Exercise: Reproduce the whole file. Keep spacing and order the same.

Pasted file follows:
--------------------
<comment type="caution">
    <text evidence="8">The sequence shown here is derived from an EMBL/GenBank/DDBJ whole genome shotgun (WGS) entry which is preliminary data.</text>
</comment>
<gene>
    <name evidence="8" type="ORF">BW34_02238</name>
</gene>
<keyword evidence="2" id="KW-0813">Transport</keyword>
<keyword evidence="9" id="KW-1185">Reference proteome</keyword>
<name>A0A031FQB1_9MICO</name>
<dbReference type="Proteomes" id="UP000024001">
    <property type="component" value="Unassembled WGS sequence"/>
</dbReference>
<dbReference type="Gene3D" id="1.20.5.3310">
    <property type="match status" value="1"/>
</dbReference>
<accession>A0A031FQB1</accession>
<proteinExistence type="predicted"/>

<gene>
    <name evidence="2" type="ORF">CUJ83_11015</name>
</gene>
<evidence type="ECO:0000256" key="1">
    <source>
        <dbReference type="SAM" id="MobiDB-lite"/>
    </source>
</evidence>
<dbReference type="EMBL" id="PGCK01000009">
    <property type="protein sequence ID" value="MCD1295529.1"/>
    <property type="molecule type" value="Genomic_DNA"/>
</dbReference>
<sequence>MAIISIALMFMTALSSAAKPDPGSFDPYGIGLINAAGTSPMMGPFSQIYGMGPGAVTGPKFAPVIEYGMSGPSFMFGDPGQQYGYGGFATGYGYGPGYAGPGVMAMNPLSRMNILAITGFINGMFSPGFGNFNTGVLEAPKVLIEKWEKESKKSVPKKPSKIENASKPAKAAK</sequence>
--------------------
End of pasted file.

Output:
<comment type="caution">
    <text evidence="8">The sequence shown here is derived from an EMBL/GenBank/DDBJ whole genome shotgun (WGS) entry which is preliminary data.</text>
</comment>
<gene>
    <name evidence="8" type="ORF">BW34_02238</name>
</gene>
<keyword evidence="2" id="KW-0813">Transport</keyword>
<keyword evidence="9" id="KW-1185">Reference proteome</keyword>
<name>A0A031FQB1_9MICO</name>
<dbReference type="Proteomes" id="UP000024001">
    <property type="component" value="Unassembled WGS sequence"/>
</dbReference>
<dbReference type="Gene3D" id="1.20.5.3310">
    <property type="match status" value="1"/>
</dbReference>
<accession>A0A031FQB1</accession>
<proteinExistence type="predicted"/>

<gene>
    <name evidence="2" type="ORF">CUJ83_11015</name>
</gene>
<evidence type="ECO:0000256" key="1">
    <source>
        <dbReference type="SAM" id="MobiDB-lite"/>
    </source>
</evidence>
<dbReference type="EMBL" id="PGCK01000009">
    <property type="protein sequence ID" value="MCD1295529.1"/>
    <property type="molecule type" value="Genomic_DNA"/>
</dbReference>
<sequence>MAIISIALMFMTALSSAAKPDPGSFDPYGIGLINAAGTSPMMGPFSQIYGMGPGAVTGPKFAPVIEYGMSGPSFMFGDPGQQYGYGGFATGYGYGPGYAGPGVMAMNPLSRMNILAITGFINGMFSPGFGNFNTGVLEAPKVLIEKWEKESKKSVPKKPSKIENASKPAKAAK</sequence>